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WHAT GOD’S EVERLASTING COVENANT MEANS FOR US

Father Francis's picture
Fourth Week of Ordinary Time

Heb. 12:18-19, 21-24 & k. 6:7-13

The making of the two covenants between God and humankind are among the most dramatic moments in recorded history. But they could not have been more different.

When Moses went up the mountain to receive from God the commandments of the covenant it was for the chosen people an event filled with the power and majesty of God. In contrast the event that established the new covenant in Christ’s Blood appeared to be one of weakness and humiliation. Yet we know that this new covenant is greater than the old because it is everlasting. And God offers it to those who are weak and humble.

Consider the comparison between Jesus and Abel. Both were put to death. Abel was killed by his brother Cain out of jealousy. Jesus was killed by His brothers because they hated His teaching and the claims He made. But whereas the blood of Abel cried out for vengeance, the Blood of Jesus brought forgiveness and access to God.

We should be thankful to God for the covenant He made with us. The Blood of Jesus truly brings us forgiveness and reconciliation with the Father.

The twelve apostles had seen Jesus face many desperate situations during His ministry as He drew the needy to God through healing and forgiveness. They had also witnessed first-hand how Jesus' power could be held back by unbelief, as happened in His hometown. Now, Jesus was sending them out - ordinary folk though they were - to minister to others just as He had done. They truly had to step out in faith and trust their Lord and Master.

The apostles knew that they could bring about peace, love and faith only in the measure that they allowed Jesus to minister through them. He had commissioned them to bring the power of the Gospel to all who would receive it, and so they were careful not to claim credit for their works. Instead they allowed God to work in them to bring the Good News to many. As a result, "they cast out many demons, and anointed with oil many that were sick and healed them."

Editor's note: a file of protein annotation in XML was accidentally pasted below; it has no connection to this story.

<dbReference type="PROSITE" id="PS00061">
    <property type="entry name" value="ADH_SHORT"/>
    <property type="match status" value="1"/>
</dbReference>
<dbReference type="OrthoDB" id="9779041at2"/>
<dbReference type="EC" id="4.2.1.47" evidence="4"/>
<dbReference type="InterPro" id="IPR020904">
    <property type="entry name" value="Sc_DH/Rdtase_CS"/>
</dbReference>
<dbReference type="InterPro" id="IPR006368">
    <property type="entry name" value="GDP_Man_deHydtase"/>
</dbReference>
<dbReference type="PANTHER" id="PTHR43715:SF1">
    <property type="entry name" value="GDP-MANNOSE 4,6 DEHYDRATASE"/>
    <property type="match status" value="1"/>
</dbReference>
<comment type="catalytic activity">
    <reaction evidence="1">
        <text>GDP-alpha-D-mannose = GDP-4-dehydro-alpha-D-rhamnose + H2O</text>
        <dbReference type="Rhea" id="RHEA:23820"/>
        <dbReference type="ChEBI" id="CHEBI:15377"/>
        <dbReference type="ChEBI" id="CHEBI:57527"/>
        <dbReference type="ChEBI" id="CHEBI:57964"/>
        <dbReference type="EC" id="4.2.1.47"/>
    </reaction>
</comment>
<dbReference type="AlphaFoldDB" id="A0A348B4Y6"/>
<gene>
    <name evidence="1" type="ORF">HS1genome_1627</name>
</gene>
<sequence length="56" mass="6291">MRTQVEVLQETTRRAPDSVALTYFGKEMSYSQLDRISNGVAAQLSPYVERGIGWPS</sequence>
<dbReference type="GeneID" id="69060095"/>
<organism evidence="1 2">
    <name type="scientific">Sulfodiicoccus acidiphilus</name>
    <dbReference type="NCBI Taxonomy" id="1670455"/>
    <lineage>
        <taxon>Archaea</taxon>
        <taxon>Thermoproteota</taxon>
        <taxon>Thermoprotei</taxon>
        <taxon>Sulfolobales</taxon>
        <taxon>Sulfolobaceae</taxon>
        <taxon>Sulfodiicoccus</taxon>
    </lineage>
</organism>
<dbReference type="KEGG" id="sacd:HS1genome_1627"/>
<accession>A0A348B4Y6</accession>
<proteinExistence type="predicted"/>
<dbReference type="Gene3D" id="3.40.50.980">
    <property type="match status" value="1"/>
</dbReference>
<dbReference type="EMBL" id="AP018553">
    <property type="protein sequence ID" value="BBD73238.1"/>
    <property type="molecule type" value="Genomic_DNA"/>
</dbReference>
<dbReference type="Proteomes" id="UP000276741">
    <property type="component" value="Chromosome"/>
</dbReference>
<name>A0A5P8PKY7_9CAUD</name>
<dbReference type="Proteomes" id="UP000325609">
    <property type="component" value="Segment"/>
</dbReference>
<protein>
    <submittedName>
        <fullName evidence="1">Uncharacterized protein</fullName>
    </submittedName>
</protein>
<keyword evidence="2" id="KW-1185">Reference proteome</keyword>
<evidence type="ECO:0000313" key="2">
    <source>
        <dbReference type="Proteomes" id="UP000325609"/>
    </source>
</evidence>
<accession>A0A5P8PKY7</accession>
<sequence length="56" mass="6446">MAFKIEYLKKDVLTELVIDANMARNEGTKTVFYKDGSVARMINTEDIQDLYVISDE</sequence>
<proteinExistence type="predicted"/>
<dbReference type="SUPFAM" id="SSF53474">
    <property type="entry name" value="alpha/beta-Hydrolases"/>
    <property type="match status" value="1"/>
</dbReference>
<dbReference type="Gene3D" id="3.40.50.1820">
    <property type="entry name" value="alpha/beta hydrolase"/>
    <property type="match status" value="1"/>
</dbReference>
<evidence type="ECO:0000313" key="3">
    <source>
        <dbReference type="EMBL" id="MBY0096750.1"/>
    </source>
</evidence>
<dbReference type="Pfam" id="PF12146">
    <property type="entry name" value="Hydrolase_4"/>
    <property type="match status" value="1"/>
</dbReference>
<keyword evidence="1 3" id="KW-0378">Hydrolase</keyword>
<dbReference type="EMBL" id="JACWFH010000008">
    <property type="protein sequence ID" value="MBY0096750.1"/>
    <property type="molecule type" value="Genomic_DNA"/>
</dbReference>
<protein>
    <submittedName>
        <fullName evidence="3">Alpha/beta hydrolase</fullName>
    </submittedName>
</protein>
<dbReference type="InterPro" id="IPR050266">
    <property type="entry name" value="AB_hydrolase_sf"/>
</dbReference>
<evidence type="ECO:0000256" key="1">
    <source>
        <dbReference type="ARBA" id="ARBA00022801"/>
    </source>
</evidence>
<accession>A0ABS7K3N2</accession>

God wants all of us to share in every aspect of His life. When we were baptised each of us was commissioned by Jesus to proclaim the Gospel. Obstacles encountered in ourselves or in others may seem discouraging, but to Jesus they are opportunities for His love and power to prevail. After all, Jesus came for all sinners, and that definitely includes us! God loves to work through humble and submissive hearts, through people who understand and appreciate the privilege of being His instruments in this world.

The popular "peace prayer” of Saint Francis of Assisi can teach us the attitude we need to adopt whenever we seek to minister God's mercy to others,

"Lord, make me an instrument of Your peace.

Where there is hatred, let me bring love.

Where there is doubt, faith.

Where there is darkness let me sow light".

St. Francis knew that he could be effective only in the measure he allowed God to work through him. Like the Twelve he went about Assisi proclaiming the power of the Gospel to all who would accept it. Let us step out in faith today to pray for all the needy, the lost and the sick - that is our privilege as sons and daughters of our heavenly Father.

Lord Jesus we believe You hear every prayer. Make us messengers of Your love and peace to others. Stretch out Your hand in power to heal all those we pray for today.

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